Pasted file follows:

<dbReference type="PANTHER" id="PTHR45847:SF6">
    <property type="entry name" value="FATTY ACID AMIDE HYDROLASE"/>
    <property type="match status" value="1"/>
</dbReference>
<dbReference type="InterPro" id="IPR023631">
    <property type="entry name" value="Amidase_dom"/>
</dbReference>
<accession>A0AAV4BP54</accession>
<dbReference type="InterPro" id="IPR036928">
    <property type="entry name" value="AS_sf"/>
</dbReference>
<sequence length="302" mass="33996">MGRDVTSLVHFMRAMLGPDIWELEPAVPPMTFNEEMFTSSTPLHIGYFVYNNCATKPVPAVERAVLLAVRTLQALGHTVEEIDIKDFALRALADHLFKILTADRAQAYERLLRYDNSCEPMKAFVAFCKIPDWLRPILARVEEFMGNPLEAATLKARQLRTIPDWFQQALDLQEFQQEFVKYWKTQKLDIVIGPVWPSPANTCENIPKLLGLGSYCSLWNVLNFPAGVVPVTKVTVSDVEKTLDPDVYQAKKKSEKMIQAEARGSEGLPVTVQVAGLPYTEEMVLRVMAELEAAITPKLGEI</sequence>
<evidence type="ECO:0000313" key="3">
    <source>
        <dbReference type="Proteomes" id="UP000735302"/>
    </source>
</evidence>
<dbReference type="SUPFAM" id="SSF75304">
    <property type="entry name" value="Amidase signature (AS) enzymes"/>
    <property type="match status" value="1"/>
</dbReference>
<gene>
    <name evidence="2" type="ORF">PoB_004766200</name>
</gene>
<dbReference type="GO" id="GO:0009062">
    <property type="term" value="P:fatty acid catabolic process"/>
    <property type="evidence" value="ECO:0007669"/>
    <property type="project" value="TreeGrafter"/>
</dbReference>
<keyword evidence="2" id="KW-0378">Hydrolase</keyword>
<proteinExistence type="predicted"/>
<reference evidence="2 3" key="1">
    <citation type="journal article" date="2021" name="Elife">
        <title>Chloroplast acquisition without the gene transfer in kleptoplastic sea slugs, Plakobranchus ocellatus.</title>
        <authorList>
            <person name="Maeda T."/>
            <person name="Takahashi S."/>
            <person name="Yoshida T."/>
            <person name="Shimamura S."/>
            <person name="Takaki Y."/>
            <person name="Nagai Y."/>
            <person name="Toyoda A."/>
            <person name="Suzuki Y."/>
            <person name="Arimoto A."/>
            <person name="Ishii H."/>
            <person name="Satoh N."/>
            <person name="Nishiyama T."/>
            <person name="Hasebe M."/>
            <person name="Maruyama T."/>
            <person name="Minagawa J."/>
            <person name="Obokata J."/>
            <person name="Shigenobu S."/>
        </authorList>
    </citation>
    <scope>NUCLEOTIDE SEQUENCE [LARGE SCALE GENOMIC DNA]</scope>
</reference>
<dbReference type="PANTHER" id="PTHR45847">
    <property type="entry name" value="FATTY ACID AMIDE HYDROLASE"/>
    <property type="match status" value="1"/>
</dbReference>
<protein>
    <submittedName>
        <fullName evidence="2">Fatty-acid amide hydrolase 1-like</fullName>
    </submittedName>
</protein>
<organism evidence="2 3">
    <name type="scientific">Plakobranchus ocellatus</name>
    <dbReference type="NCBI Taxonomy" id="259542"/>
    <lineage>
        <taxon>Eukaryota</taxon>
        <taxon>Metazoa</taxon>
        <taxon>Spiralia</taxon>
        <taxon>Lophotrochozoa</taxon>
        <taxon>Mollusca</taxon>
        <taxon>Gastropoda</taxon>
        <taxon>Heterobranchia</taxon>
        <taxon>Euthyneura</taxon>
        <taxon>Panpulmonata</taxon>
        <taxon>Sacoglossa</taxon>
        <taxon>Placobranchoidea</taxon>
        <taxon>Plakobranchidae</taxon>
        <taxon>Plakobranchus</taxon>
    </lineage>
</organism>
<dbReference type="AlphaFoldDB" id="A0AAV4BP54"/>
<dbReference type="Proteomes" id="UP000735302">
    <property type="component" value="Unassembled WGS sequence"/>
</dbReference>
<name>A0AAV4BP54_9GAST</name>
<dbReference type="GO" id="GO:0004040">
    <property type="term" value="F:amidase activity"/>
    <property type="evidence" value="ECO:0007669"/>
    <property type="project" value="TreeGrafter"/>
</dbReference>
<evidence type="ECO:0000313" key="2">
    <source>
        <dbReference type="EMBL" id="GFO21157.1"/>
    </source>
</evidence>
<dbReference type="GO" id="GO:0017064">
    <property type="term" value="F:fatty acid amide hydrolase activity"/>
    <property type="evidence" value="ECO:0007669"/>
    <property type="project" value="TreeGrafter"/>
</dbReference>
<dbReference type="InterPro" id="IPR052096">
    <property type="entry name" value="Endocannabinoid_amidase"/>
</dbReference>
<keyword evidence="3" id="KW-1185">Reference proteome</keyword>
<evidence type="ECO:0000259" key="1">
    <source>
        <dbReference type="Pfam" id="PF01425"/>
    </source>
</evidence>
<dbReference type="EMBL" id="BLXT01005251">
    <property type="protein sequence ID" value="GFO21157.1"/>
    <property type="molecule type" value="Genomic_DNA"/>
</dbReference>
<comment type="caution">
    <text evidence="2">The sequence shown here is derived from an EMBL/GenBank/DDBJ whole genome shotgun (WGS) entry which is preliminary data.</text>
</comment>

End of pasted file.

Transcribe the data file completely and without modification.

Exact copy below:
<dbReference type="PANTHER" id="PTHR45847:SF6">
    <property type="entry name" value="FATTY ACID AMIDE HYDROLASE"/>
    <property type="match status" value="1"/>
</dbReference>
<dbReference type="InterPro" id="IPR023631">
    <property type="entry name" value="Amidase_dom"/>
</dbReference>
<accession>A0AAV4BP54</accession>
<dbReference type="InterPro" id="IPR036928">
    <property type="entry name" value="AS_sf"/>
</dbReference>
<sequence length="302" mass="33996">MGRDVTSLVHFMRAMLGPDIWELEPAVPPMTFNEEMFTSSTPLHIGYFVYNNCATKPVPAVERAVLLAVRTLQALGHTVEEIDIKDFALRALADHLFKILTADRAQAYERLLRYDNSCEPMKAFVAFCKIPDWLRPILARVEEFMGNPLEAATLKARQLRTIPDWFQQALDLQEFQQEFVKYWKTQKLDIVIGPVWPSPANTCENIPKLLGLGSYCSLWNVLNFPAGVVPVTKVTVSDVEKTLDPDVYQAKKKSEKMIQAEARGSEGLPVTVQVAGLPYTEEMVLRVMAELEAAITPKLGEI</sequence>
<evidence type="ECO:0000313" key="3">
    <source>
        <dbReference type="Proteomes" id="UP000735302"/>
    </source>
</evidence>
<dbReference type="SUPFAM" id="SSF75304">
    <property type="entry name" value="Amidase signature (AS) enzymes"/>
    <property type="match status" value="1"/>
</dbReference>
<gene>
    <name evidence="2" type="ORF">PoB_004766200</name>
</gene>
<dbReference type="GO" id="GO:0009062">
    <property type="term" value="P:fatty acid catabolic process"/>
    <property type="evidence" value="ECO:0007669"/>
    <property type="project" value="TreeGrafter"/>
</dbReference>
<keyword evidence="2" id="KW-0378">Hydrolase</keyword>
<proteinExistence type="predicted"/>
<reference evidence="2 3" key="1">
    <citation type="journal article" date="2021" name="Elife">
        <title>Chloroplast acquisition without the gene transfer in kleptoplastic sea slugs, Plakobranchus ocellatus.</title>
        <authorList>
            <person name="Maeda T."/>
            <person name="Takahashi S."/>
            <person name="Yoshida T."/>
            <person name="Shimamura S."/>
            <person name="Takaki Y."/>
            <person name="Nagai Y."/>
            <person name="Toyoda A."/>
            <person name="Suzuki Y."/>
            <person name="Arimoto A."/>
            <person name="Ishii H."/>
            <person name="Satoh N."/>
            <person name="Nishiyama T."/>
            <person name="Hasebe M."/>
            <person name="Maruyama T."/>
            <person name="Minagawa J."/>
            <person name="Obokata J."/>
            <person name="Shigenobu S."/>
        </authorList>
    </citation>
    <scope>NUCLEOTIDE SEQUENCE [LARGE SCALE GENOMIC DNA]</scope>
</reference>
<dbReference type="PANTHER" id="PTHR45847">
    <property type="entry name" value="FATTY ACID AMIDE HYDROLASE"/>
    <property type="match status" value="1"/>
</dbReference>
<protein>
    <submittedName>
        <fullName evidence="2">Fatty-acid amide hydrolase 1-like</fullName>
    </submittedName>
</protein>
<organism evidence="2 3">
    <name type="scientific">Plakobranchus ocellatus</name>
    <dbReference type="NCBI Taxonomy" id="259542"/>
    <lineage>
        <taxon>Eukaryota</taxon>
        <taxon>Metazoa</taxon>
        <taxon>Spiralia</taxon>
        <taxon>Lophotrochozoa</taxon>
        <taxon>Mollusca</taxon>
        <taxon>Gastropoda</taxon>
        <taxon>Heterobranchia</taxon>
        <taxon>Euthyneura</taxon>
        <taxon>Panpulmonata</taxon>
        <taxon>Sacoglossa</taxon>
        <taxon>Placobranchoidea</taxon>
        <taxon>Plakobranchidae</taxon>
        <taxon>Plakobranchus</taxon>
    </lineage>
</organism>
<dbReference type="AlphaFoldDB" id="A0AAV4BP54"/>
<dbReference type="Proteomes" id="UP000735302">
    <property type="component" value="Unassembled WGS sequence"/>
</dbReference>
<name>A0AAV4BP54_9GAST</name>
<dbReference type="GO" id="GO:0004040">
    <property type="term" value="F:amidase activity"/>
    <property type="evidence" value="ECO:0007669"/>
    <property type="project" value="TreeGrafter"/>
</dbReference>
<evidence type="ECO:0000313" key="2">
    <source>
        <dbReference type="EMBL" id="GFO21157.1"/>
    </source>
</evidence>
<dbReference type="GO" id="GO:0017064">
    <property type="term" value="F:fatty acid amide hydrolase activity"/>
    <property type="evidence" value="ECO:0007669"/>
    <property type="project" value="TreeGrafter"/>
</dbReference>
<dbReference type="InterPro" id="IPR052096">
    <property type="entry name" value="Endocannabinoid_amidase"/>
</dbReference>
<keyword evidence="3" id="KW-1185">Reference proteome</keyword>
<evidence type="ECO:0000259" key="1">
    <source>
        <dbReference type="Pfam" id="PF01425"/>
    </source>
</evidence>
<dbReference type="EMBL" id="BLXT01005251">
    <property type="protein sequence ID" value="GFO21157.1"/>
    <property type="molecule type" value="Genomic_DNA"/>
</dbReference>
<comment type="caution">
    <text evidence="2">The sequence shown here is derived from an EMBL/GenBank/DDBJ whole genome shotgun (WGS) entry which is preliminary data.</text>
</comment>